"Fake news" is now part of the American vernacular, and wordsmiths have Donald Trump to thank.
President Trump recently handed out the 2017 "Fake News Awards" for the 11 most irresponsible examples of reporting. And the headlines, ranging from ice cream to pecan pie, bordered on—if not crossed—the ridiculous. Trump's "favorite" media outlet, CNN, garnered four of the awards.
But long before last week's awards, Donald Trump was calling out those who just plain didn't get the story straight, even on the campaign trail. And his boldness resonated with voters, says Stephen E. Strang, author of the best-selling book, God and Donald Trump.
Strang, who was a guest on Fox & Friends this past Sunday, said that when then-candidate Trump began responding to his critics at all hours of the day and night on Twitter, he surprised and embarrassed a lot of his detractors, tweeting strongly worded comments no one had expected.
"He had already waged highly publicized verbal battles with Meryl Streep and other celebrities such as Rosie O'Donnell and Oprah Winfrey, but this would be an altogether different kind of war," Strang wrote. "With a level of technical savvy uncommon for a man of his generation, Trump was able to counterattack within minutes whenever his opponents made scurrilous charges against him. This was something new, and it delighted his fans and the public at large, even as it infuriated the increasingly volatile resistance.
"Before long, Trump was a serial tweeter, and he provided the media with some riveting sound bites," he continued. "Not everyone, of course, was thrilled by this new development. Liberal news organizations compiled exhaustive catalogs of Trump's tweets to show how insensitive, ignorant and wrong-headed he could be. But they couldn't ignore them, and they followed his tweets faithfully, hoping to catch him in some word or deed that would be his undoing."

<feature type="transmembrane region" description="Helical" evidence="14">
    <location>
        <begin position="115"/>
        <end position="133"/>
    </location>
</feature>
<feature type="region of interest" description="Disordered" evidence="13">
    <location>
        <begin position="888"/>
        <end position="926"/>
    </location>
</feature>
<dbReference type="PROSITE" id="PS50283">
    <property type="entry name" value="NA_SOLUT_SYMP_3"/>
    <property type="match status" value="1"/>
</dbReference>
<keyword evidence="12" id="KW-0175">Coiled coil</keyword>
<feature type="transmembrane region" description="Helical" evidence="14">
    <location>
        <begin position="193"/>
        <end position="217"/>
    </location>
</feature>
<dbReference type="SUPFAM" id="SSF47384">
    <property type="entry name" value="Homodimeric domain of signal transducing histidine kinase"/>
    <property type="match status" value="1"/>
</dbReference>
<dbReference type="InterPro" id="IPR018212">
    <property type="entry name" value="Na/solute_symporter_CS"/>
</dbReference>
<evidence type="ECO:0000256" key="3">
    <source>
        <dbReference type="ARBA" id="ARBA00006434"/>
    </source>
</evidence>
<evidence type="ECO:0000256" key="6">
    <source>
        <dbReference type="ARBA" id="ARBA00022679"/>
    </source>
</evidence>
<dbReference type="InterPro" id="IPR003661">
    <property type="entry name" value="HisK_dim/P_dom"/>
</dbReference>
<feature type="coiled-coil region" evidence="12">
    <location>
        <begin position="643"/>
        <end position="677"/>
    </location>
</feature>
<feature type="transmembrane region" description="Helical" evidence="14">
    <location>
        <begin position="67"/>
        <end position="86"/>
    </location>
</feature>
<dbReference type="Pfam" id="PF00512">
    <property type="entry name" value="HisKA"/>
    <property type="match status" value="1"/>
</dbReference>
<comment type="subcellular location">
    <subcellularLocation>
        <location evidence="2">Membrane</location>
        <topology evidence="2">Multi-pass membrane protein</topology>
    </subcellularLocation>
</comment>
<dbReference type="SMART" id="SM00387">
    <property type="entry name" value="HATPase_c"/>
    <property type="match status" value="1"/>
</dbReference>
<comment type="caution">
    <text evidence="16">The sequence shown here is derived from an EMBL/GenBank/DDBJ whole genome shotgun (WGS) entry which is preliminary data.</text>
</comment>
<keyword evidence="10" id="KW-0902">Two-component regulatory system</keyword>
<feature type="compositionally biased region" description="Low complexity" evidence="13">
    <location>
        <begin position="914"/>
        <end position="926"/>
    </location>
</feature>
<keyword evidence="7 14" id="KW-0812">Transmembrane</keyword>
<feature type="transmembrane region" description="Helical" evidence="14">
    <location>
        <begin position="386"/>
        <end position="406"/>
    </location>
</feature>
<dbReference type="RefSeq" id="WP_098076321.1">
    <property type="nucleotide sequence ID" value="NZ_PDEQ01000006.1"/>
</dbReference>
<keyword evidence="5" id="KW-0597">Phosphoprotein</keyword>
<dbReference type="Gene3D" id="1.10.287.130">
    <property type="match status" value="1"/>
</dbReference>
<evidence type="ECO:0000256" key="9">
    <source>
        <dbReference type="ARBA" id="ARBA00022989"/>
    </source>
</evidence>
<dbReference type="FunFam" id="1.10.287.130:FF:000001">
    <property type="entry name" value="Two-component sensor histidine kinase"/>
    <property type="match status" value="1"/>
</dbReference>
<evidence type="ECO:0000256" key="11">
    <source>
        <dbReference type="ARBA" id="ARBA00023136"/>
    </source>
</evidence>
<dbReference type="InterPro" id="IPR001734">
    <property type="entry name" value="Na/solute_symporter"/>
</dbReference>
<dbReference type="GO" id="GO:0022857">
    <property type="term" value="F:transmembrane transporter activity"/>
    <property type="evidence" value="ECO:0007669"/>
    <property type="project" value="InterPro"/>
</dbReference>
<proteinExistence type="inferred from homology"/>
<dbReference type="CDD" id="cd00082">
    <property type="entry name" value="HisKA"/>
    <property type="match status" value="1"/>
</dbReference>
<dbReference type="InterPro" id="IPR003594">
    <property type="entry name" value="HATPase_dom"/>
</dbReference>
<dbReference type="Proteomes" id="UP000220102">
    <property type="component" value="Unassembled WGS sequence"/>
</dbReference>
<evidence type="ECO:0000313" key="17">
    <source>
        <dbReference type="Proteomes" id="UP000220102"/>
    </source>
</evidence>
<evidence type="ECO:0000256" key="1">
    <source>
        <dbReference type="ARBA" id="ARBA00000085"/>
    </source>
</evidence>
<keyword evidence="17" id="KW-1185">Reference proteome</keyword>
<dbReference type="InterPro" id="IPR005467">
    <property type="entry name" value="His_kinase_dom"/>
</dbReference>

Strang fully acknowledges that some of Trump's comments were tactless and crude, often attacking his detractors with salty schoolyard taunts.
"But Trump's use of Twitter gave him a way around the mainstream media and his political opponents who had been getting free access to the media and were able to insult and demean him with impunity," Strang wrote. "Suddenly, those same people were being held accountable in real time, and news hawks on both sides didn't want to miss a word of it.
"Trump hasn't slowed his Twitter storm since moving into the White House," the author added. "At one point, he had said there would have been 'ZERO chance of winning WH' if he had relied on the 'Fake News' being churned out by the mainstream media. But his candid and unfiltered Twitter feeds helped turn the tables on his foes."
Strang is an award-winning journalist and successful businessman who began his career as a newspaper reporter at the Orlando Sentinel. He later founded a Christian publishing house and media company while interviewing and writing about nearly every Christian leader in the country over the past four decades.
God and Donald Trump is published by Frontline, an imprint of Charisma House, which has published books that challenge, encourage, teach and equip Christians, including 14 New York Times best-sellers.
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